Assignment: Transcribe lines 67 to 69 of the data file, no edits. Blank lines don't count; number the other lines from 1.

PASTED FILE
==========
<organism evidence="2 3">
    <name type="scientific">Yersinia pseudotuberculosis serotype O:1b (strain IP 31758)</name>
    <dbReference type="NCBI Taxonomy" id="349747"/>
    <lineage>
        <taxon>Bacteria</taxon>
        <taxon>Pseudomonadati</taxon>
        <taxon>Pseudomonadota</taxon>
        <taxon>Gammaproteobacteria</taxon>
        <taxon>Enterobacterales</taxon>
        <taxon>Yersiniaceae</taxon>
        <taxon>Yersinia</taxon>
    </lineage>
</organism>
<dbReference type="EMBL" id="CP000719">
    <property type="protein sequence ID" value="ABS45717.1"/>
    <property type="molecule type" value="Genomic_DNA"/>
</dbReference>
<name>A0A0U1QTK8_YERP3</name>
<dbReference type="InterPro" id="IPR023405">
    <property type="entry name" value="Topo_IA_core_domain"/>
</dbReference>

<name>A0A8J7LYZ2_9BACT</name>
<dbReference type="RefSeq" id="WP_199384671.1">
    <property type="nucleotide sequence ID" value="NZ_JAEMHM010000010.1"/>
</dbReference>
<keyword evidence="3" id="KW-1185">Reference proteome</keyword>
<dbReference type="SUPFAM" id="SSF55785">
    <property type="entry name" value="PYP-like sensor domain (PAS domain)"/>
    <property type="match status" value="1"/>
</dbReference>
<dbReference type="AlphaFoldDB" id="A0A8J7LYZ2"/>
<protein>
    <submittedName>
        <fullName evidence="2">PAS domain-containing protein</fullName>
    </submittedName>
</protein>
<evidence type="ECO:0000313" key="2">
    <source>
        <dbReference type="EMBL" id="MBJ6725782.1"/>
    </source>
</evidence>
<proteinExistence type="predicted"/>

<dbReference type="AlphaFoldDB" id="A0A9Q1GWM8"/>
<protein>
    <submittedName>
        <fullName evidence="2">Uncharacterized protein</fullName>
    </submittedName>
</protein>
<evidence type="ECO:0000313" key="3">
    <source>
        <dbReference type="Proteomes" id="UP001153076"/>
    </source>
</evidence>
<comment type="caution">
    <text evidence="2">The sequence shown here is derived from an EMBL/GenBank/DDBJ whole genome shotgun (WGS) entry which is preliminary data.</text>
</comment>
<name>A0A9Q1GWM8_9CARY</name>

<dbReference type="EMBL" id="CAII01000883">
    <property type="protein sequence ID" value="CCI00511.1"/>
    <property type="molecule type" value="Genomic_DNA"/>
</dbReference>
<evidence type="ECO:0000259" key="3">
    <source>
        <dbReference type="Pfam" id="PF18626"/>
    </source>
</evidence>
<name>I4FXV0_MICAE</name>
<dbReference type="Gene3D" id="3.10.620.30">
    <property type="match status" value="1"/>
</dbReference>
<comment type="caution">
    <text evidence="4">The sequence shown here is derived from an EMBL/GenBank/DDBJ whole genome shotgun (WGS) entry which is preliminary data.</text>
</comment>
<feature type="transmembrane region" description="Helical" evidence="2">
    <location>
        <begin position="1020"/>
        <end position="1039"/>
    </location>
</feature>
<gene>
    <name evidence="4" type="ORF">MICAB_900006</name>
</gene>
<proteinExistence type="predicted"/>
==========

<name>I4FXV0_MICAE</name>
<dbReference type="Gene3D" id="3.10.620.30">
    <property type="match status" value="1"/>